Henri Craemer | The Streets of Pietralunga, Stage 11 Concluded
An account of the end of Stage 11 on the Way of St Francis plus a brief look at the history of Pietralunga.
Pietralunga, hiking, history, pilgrimage, World War II, World War I, Italy, dining
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The Streets of Pietralunga, Stage 11 Concluded

It’s just after 13:30 on 3 September 2017. Stage 11 of the Way of St Francis ends here, at the main Piazza of Pietralunga after a steep climb. The old part of the town has certainly maintained its medieval character. What strikes me is how fresh this town looks in comparison to Città di Castello, in spite of being just as old.

The pentagonal tower of the ruins of the Rocca Longobarda, an old Lombard fortress built in about the 8th century AD. (Photo: © Henri Craemer)

Priority one is to find a place to eat and rehydrate. We get to a quiet place overlooking the Carpinella Valley. Apart from us and a couple of French tourists, the place is empty. We rejuvenate ourselves with frizzante, to which Niels adds one of the local artisanal beers for himself. We decide to keep the 750 ml frizzante bottles because they are a perfect shape and size for our backpacks. Lunch is some of the best tagliatelle.


Another Wrong Turn

After lunch, we still have to cross the valley to get to our Agriturismo. As usual, Niels has the instructions sent him by Caminoways. The walk shouldn’t take longer than about 20 – 30 minutes. We set off, hiking down the hill. What a beautiful place to live in, I think to myself as we pass the houses on both sides of the street. They may be old, but they’re well-kept with stunning little gardens.

In the valley, we come to a crossroad. We take the one we think will shortly lead us to our accommodation. The road takes us around the spur of a hill into a newer part of the town. Still no sign of our destination. Time marches on.

The trouble with perception is that it creates expectation. When the expectation is not fulfilled, it plays havoc with mind and body. I begin to suffer from the are-we-there-yet attitude, my stamina and patience failing, frustration growing. We seem to be getting nowhere. So, it’s out with the GPS. For the first time that is no help.

A walkway in Pietralunga (Photo: © Henri Craemer)



An Italian mamma sends us back the way we came when we ask for directions. Her Italian is far from clear, but we follow her gesturing. We hit a few dead ends. We ask a man out for a Sunday afternoon walk with his baby in a pushchair. He speaks English. Hallelujah! He can’t help us because he’s a visitor too, but he phones his dad who lives in town. The directions are translated and we’re on our way.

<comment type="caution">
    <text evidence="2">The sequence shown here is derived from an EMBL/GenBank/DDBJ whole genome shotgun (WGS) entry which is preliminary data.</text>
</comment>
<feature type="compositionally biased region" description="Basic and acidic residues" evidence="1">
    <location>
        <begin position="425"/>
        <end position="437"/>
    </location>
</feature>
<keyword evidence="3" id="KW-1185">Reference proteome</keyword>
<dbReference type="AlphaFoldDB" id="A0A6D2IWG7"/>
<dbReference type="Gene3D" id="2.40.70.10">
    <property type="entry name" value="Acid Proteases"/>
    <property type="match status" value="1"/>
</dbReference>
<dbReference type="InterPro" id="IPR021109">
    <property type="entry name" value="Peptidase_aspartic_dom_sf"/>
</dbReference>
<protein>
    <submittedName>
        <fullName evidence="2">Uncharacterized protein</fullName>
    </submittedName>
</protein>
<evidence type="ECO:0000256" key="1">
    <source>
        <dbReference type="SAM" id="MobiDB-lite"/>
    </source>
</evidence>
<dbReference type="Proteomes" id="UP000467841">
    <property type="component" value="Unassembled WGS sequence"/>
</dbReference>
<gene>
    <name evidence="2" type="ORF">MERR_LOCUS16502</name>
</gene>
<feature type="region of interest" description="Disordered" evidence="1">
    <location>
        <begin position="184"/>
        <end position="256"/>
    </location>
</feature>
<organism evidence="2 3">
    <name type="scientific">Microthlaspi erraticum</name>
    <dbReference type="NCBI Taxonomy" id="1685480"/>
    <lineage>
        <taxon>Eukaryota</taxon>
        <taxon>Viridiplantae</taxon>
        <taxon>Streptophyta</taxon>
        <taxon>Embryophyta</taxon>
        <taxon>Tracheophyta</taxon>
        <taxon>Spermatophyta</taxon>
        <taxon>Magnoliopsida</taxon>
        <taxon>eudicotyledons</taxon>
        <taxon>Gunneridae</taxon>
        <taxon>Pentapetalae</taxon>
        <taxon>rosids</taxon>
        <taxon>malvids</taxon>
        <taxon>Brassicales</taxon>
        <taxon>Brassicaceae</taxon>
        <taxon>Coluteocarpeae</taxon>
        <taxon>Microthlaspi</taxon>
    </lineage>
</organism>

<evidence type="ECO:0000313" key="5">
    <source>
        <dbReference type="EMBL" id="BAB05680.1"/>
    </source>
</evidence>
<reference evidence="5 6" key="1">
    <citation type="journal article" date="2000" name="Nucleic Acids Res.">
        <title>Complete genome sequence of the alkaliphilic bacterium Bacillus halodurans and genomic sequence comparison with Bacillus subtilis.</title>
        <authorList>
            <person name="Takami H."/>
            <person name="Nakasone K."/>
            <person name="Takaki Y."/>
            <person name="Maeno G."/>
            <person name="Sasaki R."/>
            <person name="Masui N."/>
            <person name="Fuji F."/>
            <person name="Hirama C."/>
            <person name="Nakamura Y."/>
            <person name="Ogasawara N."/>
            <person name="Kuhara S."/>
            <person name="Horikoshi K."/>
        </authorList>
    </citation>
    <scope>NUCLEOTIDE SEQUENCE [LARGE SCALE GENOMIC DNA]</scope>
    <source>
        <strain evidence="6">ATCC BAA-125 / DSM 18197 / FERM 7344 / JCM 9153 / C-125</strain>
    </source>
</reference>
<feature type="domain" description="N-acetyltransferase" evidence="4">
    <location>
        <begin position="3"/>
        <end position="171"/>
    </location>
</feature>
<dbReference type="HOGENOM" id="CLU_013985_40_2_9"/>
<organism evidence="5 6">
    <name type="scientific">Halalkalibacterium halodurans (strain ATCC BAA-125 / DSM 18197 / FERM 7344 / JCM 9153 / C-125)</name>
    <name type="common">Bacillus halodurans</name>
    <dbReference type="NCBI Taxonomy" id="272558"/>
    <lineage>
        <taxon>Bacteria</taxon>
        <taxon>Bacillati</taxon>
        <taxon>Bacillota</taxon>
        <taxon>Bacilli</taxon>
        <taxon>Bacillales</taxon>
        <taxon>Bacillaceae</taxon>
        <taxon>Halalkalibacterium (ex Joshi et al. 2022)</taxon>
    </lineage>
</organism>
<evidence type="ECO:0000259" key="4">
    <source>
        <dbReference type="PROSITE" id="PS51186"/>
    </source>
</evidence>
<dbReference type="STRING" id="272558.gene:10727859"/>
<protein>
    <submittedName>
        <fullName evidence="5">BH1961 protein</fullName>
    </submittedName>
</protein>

It turns out we were less than five minutes away from our Agriturismo when we took the wrong turning. Our cottage is a beautiful little place. Niels and I have separate rooms.

As we are settling in, we see Niels’ backpack has got wet as it rested on a wet couch. When we point out the problem to the innkeeper. She is distraught. She insists on taking us into town when we’re ready and bringing us back after supper.

Around 19:00 the sun is still high enough when we get into town. The clouds have almost totally cleared. A nearly full moon is rising. There is enough time to take photos of yet another stunning little Italian town.

We have supper at a place recommended by the innkeeper – another sumptuous dining experience in Italy. When Niels tries to pay for the meal, we find out it’s on the house. We are grateful for this kindness. It wouldn’t surprise me if this favour was granted because we are pilgrims.


Passing through History

Pietralunga has a very long history of pilgrims passing through. One such an example is Giovanni di Lorenzo of Picardie (France). In 1334 he was on a pilgrimage to Lucca to view the Holy Face. After being falsely accused of killing a local man he was set to be executed. On the gallows, a miracle happened. He invoked the Holy Face of Lucca, and the blade falling on his neck turned, sparing his life. The event is commemorated annually in August.

While the via Francigena di San Francesco passes through the town, I don’t find any record of specific events related to the life of St Francis in connection with the town.

The town’s history goes back to Roman times. There are several ruins of buildings and remains of Roman roads in the vicinity to attest to this. Pietralunga stands on an important strategic junction of routes.

The monument in the gardens of the main square to commemorate the citizens from Pietralunga who lost their lives during World War I (1915-1918). (Photo: © Henri Craemer)



After the sacking by the Goths, it was rebuilt between the 6th and 8th centuries AD. It withstood many attempts at conquest until the Bracceschi and a troop of mercenaries under Nicholas Stella conquered the city in 1400s AD. It remained under Papal rule until it became part of a unified Italy in 1861.

The town featured in both World Wars. During World War II Pietralunga was an important centre of partisan activity and anti-fascist resistance. On 7 May 1944, it suffered an atrocity. Seven young men were executed in the town square, presumably for being partisans. During the time that followed, the Allies and Partisans faced off with Fascist-Nazi forces in bloody clashes until the area was liberated on 29 July 1944.

Despite all the past turmoil, the town seems quietly prosperous.

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